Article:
CAAS member Maria Stehle, an Associate Professor in German (Modern Foreign Languages and Literatures) and core faculty in Cinema Studies, was awarded the Jefferson Prize at the University of Tennessee’s 2015 Chancellors Honors Banquet. The Jefferson Prize honors a tenured or tenure-track faculty member who has demonstrated excellence in research and creative activity.
Professor Stehle teaches courses in German Cinema and is a specialist in exploring contemporary media in Germany. She is the author of Ghetto Voices in Contemporary Germany: Textscapes, Filmscapes, and Soundscapes as well as numerous articles in conference proceedings, book chapters, and refereed articles, and she has edited a special issue of Imaginations, co-edited an issue of the Journal of Popular Music, and received several grants. Her interdisciplinary research collaborations include a three-year Canadian Social Sciences and Humanities Research Council project, “Technologies of Popfeminist Activism,” which examines the reconfiguration of German feminist activism in the 21st century through digital technologies.
Jered Sprecher was recently featured on the John Simon Guggenheim website as a former Guggenheim Fellow for his show THE HOLLOW THAT ECHOES, March 27 – May 29, 2015 at the Gallery Protocol in Gainsville, FL. The opening reception was March 27.
THE HOLLLOW THAT ECHOES employs a traditional format and materials, but Sprecher’s use of non-traditional colors, imagery and paint application combine to create paintings charged with the urgency and immediacy of our digital era. Painted in oil and acrylic on canvas, Sprecher’s images come pre-loaded with glitch, fragmentation, and artifact – anticipating their own degradation as soon-to-be jpegs. Like the drum or resonant cavity which the title suggests, Sprecher’s paintings are a taut membrane, echoing and vibrating between the great, historical tradition of image making and its rapidly unfolding future.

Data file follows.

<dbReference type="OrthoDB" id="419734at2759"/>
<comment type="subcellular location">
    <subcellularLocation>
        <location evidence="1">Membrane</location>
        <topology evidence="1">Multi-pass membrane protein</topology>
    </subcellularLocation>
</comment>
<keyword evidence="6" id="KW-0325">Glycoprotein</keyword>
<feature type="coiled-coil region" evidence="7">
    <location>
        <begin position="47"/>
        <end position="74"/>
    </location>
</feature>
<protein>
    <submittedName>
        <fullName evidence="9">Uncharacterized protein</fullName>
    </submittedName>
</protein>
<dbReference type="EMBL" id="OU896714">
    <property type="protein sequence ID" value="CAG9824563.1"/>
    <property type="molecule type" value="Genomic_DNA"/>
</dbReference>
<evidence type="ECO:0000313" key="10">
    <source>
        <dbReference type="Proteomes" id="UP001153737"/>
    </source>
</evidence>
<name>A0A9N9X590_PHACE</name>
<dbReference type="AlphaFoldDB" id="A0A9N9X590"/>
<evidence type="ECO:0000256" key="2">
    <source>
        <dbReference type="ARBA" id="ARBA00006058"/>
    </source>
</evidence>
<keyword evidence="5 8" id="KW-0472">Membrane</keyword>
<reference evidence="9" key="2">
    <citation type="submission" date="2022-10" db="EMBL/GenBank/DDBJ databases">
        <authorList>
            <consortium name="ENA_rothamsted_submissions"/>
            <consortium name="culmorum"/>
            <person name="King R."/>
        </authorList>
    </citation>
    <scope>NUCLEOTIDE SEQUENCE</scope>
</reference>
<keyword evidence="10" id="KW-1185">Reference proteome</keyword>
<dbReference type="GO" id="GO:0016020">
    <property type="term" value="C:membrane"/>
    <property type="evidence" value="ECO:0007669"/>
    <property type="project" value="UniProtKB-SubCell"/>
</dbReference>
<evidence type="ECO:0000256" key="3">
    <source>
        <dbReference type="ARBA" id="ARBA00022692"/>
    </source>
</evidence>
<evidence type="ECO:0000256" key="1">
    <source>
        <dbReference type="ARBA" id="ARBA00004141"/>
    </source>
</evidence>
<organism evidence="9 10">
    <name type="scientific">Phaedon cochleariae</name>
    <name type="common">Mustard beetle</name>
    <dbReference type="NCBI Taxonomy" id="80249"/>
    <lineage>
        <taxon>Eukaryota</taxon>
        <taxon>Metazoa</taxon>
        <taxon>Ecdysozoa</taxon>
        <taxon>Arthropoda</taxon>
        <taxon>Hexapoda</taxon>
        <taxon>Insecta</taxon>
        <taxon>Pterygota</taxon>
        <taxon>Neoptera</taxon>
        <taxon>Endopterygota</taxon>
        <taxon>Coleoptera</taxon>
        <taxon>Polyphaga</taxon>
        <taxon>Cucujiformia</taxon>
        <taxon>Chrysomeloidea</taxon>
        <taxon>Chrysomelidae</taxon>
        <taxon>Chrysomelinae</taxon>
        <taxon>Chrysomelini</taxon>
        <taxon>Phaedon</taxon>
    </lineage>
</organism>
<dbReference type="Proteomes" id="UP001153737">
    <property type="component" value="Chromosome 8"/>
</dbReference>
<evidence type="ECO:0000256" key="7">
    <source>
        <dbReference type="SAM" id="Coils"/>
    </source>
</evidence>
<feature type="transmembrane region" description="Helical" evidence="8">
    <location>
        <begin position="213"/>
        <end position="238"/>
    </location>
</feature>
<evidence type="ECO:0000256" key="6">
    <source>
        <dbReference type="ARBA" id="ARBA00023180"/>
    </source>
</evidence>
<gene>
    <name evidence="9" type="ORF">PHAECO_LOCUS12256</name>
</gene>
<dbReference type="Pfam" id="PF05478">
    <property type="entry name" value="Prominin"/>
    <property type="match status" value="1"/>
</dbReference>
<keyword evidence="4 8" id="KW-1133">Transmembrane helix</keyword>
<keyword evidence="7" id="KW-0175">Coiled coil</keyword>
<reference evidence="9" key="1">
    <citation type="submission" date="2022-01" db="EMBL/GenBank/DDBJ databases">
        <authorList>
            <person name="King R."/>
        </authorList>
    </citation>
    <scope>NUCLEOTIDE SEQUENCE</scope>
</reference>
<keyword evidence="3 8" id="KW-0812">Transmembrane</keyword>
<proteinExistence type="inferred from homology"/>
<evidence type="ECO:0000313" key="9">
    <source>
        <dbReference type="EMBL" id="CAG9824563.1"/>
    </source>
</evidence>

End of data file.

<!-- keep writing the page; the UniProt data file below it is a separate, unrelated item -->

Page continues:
Internationally acclaimed artist Fred Wilson will present the Eighth Annual Sarah Jane Hardrath Kramer Lecture at the Knoxville Museum of Art on Tuesday, April 7, 2015 at 6:00 pm.
As an installation artist and political activist, Fred Wilson explores the relationship between museums and individual works, questioning and deconstructing the traditional display of art and artifacts in museums. Wilson is a 1999 MacArthur Fellow and represented the United States at the 2003 Venice Biennale. His work can be found in the Seattle Art Museum, the Corning Museum of Glass, the Tate Modern, Toledo Museum of Art, San Francisco Museum of Modern Art, Baltimore Museum of Art, the Museum of Modern Art, and the Whitney Museum of American Art.
The annual Sarah Jane Hardrath Kramer Lecture honors the memory of a dedicated staff member of the Dulin Gallery of Art and the Knoxville Museum of Art and celebrates her passion for the visual arts and learning. Each year the series brings to Knoxville a prominent artist, art historian, art educator, or expert in a related field.
This is a free public event. Reservations are recommended by contacting firstname.lastname@example.org by March 31. Seating can only be guaranteed to those who make reservations. The museum is located in downtown Knoxville at 1050 World’s Fair Park and is open to the public Tuesday through Saturday 10am–5pm, and Sunday 1pm-5pm. Admission and parking are free.